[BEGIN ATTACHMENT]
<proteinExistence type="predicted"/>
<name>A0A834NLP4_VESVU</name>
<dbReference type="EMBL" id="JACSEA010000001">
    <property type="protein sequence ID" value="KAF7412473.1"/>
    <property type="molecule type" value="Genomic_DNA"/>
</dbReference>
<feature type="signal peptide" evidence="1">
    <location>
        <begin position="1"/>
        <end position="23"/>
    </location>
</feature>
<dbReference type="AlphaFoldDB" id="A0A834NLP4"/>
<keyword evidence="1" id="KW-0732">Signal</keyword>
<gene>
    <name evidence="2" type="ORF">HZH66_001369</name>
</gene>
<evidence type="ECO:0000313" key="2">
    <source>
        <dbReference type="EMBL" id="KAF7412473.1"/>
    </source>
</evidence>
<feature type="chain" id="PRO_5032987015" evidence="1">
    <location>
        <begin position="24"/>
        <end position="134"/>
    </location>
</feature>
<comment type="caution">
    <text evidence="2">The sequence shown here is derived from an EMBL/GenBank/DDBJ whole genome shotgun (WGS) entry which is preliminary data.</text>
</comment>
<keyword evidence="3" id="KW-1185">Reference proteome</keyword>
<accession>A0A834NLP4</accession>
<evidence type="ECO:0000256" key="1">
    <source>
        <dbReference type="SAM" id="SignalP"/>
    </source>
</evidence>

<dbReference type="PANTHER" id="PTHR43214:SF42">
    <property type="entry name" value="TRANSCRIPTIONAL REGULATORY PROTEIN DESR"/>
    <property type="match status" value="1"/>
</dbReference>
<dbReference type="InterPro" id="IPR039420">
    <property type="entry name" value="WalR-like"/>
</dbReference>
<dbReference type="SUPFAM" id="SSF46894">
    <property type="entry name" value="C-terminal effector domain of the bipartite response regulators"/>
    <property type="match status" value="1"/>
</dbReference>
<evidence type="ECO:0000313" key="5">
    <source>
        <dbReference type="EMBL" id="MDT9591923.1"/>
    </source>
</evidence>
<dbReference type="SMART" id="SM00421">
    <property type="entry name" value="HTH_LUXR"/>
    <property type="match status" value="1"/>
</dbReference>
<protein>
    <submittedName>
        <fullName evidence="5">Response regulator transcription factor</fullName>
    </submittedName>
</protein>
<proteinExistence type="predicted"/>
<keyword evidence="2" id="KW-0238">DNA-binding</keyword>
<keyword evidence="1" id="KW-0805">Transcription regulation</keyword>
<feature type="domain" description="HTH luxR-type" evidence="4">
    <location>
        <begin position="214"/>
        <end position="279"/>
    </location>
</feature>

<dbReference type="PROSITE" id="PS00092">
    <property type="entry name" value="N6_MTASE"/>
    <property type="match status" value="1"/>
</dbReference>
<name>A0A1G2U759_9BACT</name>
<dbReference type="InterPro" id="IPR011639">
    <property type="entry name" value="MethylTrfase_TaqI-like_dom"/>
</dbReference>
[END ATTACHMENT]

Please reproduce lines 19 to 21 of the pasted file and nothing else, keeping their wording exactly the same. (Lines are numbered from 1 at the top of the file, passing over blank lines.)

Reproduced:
    <source>
        <dbReference type="EMBL" id="KAF7412473.1"/>
    </source>